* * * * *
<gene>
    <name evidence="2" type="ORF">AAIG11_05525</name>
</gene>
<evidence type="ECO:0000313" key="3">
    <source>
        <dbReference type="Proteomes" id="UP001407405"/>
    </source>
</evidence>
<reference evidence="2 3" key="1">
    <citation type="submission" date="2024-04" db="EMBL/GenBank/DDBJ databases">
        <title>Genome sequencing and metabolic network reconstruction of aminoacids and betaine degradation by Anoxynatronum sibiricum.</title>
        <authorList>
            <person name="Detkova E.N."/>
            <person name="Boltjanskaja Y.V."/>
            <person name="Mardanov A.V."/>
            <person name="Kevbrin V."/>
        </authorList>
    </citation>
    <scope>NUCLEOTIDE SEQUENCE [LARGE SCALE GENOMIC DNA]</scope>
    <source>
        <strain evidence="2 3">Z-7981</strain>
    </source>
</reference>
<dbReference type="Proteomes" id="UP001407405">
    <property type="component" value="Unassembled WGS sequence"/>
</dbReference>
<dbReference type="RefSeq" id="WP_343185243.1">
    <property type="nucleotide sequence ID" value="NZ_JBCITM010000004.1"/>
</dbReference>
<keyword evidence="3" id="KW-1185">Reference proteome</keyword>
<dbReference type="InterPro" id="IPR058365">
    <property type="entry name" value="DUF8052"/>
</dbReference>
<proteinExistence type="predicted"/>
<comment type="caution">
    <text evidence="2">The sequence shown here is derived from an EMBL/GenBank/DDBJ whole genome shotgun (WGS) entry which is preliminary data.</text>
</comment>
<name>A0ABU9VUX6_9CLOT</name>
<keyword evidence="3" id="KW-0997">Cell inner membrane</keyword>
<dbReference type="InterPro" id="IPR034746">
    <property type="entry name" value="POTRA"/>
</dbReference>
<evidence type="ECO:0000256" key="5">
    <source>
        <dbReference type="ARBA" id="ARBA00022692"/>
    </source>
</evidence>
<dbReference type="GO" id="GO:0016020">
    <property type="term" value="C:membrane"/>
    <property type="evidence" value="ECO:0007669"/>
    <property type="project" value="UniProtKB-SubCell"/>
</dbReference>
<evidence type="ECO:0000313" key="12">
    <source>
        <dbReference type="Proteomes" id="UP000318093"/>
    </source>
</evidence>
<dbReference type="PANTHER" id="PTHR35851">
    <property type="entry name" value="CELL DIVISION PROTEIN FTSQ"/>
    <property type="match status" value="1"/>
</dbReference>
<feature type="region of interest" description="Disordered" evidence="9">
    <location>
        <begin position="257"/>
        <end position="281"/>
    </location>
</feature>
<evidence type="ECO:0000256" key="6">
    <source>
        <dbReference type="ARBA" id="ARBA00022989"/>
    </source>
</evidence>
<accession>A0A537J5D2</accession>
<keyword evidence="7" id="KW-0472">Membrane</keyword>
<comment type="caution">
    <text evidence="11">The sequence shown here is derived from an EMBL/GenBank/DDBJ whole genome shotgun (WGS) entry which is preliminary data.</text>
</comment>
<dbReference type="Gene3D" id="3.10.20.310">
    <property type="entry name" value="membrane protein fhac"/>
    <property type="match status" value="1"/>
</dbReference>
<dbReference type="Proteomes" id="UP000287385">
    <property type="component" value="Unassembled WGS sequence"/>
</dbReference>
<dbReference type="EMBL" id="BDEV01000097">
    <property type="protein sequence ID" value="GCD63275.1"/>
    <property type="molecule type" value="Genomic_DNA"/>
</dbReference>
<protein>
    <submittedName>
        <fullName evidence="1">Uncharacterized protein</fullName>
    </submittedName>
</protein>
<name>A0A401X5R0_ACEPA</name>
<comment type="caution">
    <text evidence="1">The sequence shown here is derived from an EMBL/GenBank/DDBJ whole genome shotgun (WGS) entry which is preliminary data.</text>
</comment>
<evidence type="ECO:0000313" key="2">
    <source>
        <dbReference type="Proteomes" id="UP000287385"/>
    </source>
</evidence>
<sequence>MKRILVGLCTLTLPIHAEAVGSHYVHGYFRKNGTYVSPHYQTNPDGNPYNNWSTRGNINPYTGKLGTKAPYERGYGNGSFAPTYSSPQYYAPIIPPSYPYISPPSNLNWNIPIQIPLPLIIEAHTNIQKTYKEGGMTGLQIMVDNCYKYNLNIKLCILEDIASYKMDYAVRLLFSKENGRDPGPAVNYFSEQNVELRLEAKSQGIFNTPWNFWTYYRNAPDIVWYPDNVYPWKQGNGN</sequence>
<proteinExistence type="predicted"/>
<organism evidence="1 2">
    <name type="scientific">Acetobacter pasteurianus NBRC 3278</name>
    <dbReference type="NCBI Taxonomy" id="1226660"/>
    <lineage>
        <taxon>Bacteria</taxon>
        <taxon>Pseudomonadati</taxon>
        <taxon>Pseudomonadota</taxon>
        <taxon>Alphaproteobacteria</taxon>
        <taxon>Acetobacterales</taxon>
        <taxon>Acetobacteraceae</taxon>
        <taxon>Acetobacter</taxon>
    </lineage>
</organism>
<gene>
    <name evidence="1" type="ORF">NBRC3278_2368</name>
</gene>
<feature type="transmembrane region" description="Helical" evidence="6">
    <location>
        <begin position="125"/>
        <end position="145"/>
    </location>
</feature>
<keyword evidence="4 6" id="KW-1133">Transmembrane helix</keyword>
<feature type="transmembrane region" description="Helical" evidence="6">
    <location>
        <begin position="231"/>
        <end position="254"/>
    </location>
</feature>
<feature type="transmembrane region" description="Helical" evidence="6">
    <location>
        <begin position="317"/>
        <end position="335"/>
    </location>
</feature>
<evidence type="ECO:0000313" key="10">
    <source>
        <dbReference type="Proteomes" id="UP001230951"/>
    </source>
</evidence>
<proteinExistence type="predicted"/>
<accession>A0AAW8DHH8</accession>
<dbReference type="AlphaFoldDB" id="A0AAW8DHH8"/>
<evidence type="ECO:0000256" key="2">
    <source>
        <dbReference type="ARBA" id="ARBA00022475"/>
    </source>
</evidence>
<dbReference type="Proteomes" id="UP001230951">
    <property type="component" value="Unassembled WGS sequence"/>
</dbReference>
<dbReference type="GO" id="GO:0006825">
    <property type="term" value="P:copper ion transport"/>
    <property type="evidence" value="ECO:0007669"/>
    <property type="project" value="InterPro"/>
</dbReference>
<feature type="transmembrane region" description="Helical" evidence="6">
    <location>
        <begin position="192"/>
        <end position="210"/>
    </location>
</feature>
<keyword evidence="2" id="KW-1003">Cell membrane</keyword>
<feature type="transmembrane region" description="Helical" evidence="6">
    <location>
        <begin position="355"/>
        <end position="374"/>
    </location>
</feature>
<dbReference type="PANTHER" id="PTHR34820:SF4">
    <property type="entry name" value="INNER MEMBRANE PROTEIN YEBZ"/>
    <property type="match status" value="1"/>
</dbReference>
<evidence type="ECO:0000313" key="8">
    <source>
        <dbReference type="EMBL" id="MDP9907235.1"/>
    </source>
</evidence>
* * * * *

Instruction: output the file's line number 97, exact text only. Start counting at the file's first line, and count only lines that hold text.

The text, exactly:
</comment>